Throughout it all, Smith’s mother, Diane, was a rock, supporting her through kidney transplants and dialysis and saving her life when she had seizures.

“She is the true flower lover and every day finds some flowers to put on the windowsill in some artistic way,” Smith said. “Growing up, Mom would stop me on countless hikes and say, ‘Get underneath it and look up!’ as I stood in front of a towering, beautiful tree. She definitely made me acknowledge nature at a young age.”

Hougie, Cornerstone’s original owner, sold the property in 2014 to Kenwood Investments, the real estate development company founded and led by Darius Anderson, managing member of Sonoma Media Investments, which owns The Press Democrat. Kenwood Investments sold Cornerstone Sonoma in 2019 to LeFever Mattson, the North Bay property management and investment company co-owned by Ken Mattson and Tim LeFever.

Smith said after the sale, there was an infusion of energy, ideas and funding. Popular and engaging gardens like the Sunset Gardens went in, event spaces were built, businesses opened and visitors came back repeatedly. “By a little effort, by creating a space and putting some thought into it — then magic,” Smith said. “Each garden is its own universe. People react to it and these spaces give people joy.”

While the gardens flourished, her own health did not. The UCSF transplant team told Smith she wasn’t a good candidate for a third transplant, as her body would reject it. A referral to Cedars Sinai Transplant Center in Los Angeles introduced her to Dr. Tsuyoshi Todo and his medical team, who said they didn’t see why it wouldn’t work and began treatment to prepare her. When she was ready, a kidney became available almost immediately. After a six-hour surgery, she felt better right away and her normal bodily functions returned. She returned home feeling great, but when Cornerstone was again sold Smith found herself demoted.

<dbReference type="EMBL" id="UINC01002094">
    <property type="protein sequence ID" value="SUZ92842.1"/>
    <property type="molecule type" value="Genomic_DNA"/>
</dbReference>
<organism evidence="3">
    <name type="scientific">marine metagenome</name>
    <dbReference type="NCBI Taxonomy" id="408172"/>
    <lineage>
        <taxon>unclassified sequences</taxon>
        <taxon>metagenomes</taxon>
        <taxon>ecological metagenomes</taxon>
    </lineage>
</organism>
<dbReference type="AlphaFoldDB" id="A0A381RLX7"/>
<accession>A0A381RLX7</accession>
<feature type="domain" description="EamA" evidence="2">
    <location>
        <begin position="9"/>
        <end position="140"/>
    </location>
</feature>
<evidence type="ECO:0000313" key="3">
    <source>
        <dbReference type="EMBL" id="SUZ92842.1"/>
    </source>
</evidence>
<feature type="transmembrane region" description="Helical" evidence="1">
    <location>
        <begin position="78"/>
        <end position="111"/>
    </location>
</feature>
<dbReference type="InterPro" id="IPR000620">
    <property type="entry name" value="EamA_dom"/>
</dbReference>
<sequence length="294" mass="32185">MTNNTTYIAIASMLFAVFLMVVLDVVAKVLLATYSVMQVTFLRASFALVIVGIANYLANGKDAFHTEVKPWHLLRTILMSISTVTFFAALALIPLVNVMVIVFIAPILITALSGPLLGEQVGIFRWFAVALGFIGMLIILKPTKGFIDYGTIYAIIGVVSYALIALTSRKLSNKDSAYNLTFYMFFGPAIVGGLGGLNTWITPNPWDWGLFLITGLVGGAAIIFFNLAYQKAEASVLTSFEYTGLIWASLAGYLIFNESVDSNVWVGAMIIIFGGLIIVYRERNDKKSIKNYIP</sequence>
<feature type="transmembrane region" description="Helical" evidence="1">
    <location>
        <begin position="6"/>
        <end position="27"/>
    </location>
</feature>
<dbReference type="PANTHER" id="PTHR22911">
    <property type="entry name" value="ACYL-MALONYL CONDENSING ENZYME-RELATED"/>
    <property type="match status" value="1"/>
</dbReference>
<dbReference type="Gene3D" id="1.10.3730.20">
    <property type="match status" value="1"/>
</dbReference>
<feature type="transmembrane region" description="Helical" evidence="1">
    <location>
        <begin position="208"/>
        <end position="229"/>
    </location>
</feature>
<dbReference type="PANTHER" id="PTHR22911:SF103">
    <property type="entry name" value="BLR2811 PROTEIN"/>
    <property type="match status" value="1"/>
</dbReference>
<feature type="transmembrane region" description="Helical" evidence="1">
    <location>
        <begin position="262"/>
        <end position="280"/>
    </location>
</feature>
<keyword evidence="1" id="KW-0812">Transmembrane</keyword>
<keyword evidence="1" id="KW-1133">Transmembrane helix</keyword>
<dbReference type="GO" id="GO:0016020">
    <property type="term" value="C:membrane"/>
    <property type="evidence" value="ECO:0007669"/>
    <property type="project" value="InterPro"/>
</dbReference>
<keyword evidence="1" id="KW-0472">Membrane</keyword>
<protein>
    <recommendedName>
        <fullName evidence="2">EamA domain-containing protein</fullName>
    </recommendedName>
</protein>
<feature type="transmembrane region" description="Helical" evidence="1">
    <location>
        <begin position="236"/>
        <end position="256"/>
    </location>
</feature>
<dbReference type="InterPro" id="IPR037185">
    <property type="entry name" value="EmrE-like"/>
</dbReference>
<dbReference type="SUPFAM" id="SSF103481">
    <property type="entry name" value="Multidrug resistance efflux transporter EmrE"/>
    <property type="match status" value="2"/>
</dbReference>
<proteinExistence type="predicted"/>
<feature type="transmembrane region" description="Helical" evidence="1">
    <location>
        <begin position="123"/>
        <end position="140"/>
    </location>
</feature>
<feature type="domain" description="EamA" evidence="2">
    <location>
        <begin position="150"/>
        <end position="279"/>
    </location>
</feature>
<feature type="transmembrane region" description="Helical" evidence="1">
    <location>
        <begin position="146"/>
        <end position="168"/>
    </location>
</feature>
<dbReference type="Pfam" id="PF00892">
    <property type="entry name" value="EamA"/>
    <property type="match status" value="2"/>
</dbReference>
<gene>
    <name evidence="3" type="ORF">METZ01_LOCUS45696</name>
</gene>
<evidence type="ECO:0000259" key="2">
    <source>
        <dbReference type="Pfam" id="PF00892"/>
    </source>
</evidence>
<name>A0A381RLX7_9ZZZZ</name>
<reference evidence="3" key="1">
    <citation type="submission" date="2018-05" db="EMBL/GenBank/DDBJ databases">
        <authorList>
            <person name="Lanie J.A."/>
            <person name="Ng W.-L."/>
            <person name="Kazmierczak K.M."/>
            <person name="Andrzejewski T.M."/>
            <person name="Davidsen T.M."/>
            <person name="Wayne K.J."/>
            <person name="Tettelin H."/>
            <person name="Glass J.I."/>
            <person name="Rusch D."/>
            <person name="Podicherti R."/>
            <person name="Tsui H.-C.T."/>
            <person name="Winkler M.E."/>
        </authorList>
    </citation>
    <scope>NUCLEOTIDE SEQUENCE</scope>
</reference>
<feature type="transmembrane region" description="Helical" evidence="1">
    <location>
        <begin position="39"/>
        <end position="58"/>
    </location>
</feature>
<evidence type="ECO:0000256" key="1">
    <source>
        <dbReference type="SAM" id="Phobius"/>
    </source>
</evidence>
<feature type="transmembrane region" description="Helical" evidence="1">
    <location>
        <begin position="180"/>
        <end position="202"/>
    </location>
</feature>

A new path

Smith left Cornerstone in 2019 and began a new job managing high-end properties, but after three months she was laid off due to COVID-19. Soon she realized she really enjoyed garden management and renovation. So with Aquilina’s encouragement, plus support from family and friends, she started a consulting business for high-end hotel renovations and for bringing existing landscapes back to life. Smith said her boyfriend, Juan De La Cruz, a former firefighter and now home inspector, has been an integral part of her business. He always shared great ideas and business savvy as they both started new businesses at the same time.

What’s next? Smith would like to create healing or therapeutic gardens at hospitals. During her many stays in them, she often felt the need to be among greenery and plants, she said.

As Smith tends her gardens, so they tend her — and the rest of us, too.

Kate Frey’s column appears every other week in Sonoma Home. Contact Kate at:, Twitter @katebfrey, Instagram @americang.